The following are some simple examples to illustrate their differences:
First

1 void main (){
2 char * str1 = {"hello "};
3 char * str2 = {"Hello World "};
4 char * const ptr1 = str1;
5 // pointer constant -- the pointer itself is a constant, and the address to which it points cannot be changed, but the content corresponding to the address to which it points can be changed
6
7 ptr1 = str2; // error because this is a constant pointer, changed the pointing address
8
9 printf ("% s n", * ptr1 );
10}
11
12
13 // compilation Error error c3892: 'ptr1': you cannot assign to a variable that is const
14

Second

1 void main (){
2 char * str1 = {"hello "};
3 char * str2 = {"Hello World "};
4 char * const ptr1 = str1;
5 // pointer constant -- the pointer itself is a constant, and the address to which it points cannot be changed, but the content corresponding to the address to which it points can be changed
6
7 * ptr1 = 'a'; // It is correct because the content of the address to which it points can be changed.
8
9 printf ("% C n", * ptr1 );
10}
11
12 // output
13

Third

1 void main (){
2 char * str1 = {"hello "};
3 char * str2 = {"Hello World "};
4 const char * ptr1 = str1;
5 // constant pointer-pointing to a String constant. The content of the string to which it points cannot be changed, but the address to which it points can be changed.
6
7 ptr1 = str2; // It is correct because the address to which it points can be changed.
8
9 printf ("% s n", ptr1 );
10}
11
12 // output Hello World

Fourth

1 void main (){
2 char * str1 = {"hello "};
3 char * str2 = {"Hello World "};
4 const char * ptr1 = str2;
5 // constant pointer-pointing to a String constant. The content of the string to which it points cannot be changed, but the address to which it points can be changed.
6
7 ptr1 = 'a'; // error because the address to be pointed to cannot be changed because the content
8
9 printf ("% C n", ptr1 );
10}
11
12
13 // compilation error c2440: '=': cannot convert from 'Char 'to 'const char *'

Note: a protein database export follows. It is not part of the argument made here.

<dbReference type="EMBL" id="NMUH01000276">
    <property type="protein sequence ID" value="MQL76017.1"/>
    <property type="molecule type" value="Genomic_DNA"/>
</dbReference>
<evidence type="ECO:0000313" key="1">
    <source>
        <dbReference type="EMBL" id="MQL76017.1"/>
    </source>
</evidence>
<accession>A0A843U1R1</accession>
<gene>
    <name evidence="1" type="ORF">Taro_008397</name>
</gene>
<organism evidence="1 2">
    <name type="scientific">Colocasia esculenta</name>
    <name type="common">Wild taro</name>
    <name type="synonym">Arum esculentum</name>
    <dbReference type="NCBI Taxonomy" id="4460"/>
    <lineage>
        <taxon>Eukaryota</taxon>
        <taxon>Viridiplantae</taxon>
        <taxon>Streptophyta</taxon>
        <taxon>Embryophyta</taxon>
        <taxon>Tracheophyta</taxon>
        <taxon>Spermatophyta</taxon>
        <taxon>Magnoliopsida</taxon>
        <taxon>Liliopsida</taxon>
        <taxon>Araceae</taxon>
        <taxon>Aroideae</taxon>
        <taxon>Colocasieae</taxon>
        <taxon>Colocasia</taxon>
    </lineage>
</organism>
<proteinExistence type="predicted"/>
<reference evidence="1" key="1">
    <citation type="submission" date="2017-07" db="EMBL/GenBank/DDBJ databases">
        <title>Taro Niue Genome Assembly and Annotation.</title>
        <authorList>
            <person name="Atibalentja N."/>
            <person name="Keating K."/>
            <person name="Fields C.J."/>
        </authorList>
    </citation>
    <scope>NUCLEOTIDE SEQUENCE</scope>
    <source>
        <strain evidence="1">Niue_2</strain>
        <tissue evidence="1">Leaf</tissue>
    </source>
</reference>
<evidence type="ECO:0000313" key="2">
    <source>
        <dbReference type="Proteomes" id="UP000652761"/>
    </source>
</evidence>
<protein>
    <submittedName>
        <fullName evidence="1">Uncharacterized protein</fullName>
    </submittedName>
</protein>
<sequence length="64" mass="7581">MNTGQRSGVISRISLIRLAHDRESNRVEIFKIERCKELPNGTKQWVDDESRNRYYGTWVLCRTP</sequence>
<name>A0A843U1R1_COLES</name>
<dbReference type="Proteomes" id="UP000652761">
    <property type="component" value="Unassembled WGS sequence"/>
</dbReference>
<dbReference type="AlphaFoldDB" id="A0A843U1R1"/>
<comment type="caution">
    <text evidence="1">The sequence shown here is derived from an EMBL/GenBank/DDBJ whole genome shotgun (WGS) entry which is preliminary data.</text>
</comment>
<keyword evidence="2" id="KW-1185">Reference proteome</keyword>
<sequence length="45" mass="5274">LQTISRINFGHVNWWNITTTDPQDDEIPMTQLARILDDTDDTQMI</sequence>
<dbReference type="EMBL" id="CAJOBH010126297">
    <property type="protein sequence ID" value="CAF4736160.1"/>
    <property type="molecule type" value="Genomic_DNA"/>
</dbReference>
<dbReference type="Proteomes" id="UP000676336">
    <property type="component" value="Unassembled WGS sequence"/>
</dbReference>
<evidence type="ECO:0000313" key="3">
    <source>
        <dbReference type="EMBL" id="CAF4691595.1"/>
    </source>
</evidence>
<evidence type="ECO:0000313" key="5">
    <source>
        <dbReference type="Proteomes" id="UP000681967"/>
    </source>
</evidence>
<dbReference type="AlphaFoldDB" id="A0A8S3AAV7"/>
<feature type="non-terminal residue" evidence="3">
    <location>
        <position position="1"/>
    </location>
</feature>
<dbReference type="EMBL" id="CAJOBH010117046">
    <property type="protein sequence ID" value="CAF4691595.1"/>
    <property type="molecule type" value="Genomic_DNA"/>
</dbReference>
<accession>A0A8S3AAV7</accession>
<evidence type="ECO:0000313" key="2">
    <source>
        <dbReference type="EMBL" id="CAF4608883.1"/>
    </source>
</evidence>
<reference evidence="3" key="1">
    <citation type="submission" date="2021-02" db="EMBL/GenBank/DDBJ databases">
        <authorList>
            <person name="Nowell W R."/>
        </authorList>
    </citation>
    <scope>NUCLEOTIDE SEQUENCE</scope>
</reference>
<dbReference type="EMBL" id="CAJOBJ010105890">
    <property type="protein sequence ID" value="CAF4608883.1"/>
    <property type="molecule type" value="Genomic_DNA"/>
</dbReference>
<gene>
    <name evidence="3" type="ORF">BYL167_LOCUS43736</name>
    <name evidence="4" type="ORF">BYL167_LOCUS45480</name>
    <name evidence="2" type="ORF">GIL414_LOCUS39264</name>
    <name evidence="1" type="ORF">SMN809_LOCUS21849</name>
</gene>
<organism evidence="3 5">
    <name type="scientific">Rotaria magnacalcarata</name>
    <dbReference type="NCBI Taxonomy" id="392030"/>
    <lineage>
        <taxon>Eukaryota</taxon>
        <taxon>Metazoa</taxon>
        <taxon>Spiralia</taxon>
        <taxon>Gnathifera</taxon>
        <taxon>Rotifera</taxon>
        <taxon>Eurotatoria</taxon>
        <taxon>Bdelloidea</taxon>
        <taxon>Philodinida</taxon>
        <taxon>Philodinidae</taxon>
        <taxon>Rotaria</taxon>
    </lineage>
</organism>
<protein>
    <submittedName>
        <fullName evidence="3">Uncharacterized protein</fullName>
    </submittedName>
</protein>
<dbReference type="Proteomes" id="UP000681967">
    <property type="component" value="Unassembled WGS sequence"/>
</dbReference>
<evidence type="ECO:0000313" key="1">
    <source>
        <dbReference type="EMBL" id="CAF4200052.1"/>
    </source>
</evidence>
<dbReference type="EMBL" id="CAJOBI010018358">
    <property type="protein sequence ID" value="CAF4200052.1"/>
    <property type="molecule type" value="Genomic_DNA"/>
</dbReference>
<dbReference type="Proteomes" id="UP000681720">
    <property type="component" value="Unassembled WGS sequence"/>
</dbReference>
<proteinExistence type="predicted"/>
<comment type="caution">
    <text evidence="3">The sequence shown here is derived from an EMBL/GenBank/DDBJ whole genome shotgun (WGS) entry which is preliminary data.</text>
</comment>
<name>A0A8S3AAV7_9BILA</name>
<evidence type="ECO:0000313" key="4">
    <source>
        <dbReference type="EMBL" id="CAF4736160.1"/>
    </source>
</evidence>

14

I believe that from the above four simple examples, we can see that they are different from each other. Here, please note that:

Pointer constant Declaration: const is placed between * and pointer name type * const pointer;

Memory skills:
For distinction between const int * pa and int * const Pa,
In the former, const directly modifies * (INT is not considered, because the type is not affected here), which indicates that * (unreferencing) This behavior is constant, that is, "the value of the object to which it points cannot be changed by resolving the reference", that is, the pointer to a constant.
In the latter, const directly modifies Pa, indicating that the value of PA itself is constant, that is, a constant pointer.

Or you can remember it like this:
Const int A; // const constant
Const int * A; // pointer to a constant
Int * const A = & N; // constant pointer
Write the preceding three lines in order on the paper, and remember their comment length: short-long-short,
They correspond to three types of constants: const constant, pointer to constant, and constant pointer.

I personally think that the above memory method is better to remember than the underlined left/right method recommended in article 21 of effective ++.

The last example is often used together with the iterator.
If you want the iterator to point to something immutable, you need const_iterator. Example:

After reading this article, I feel like a good post is normal.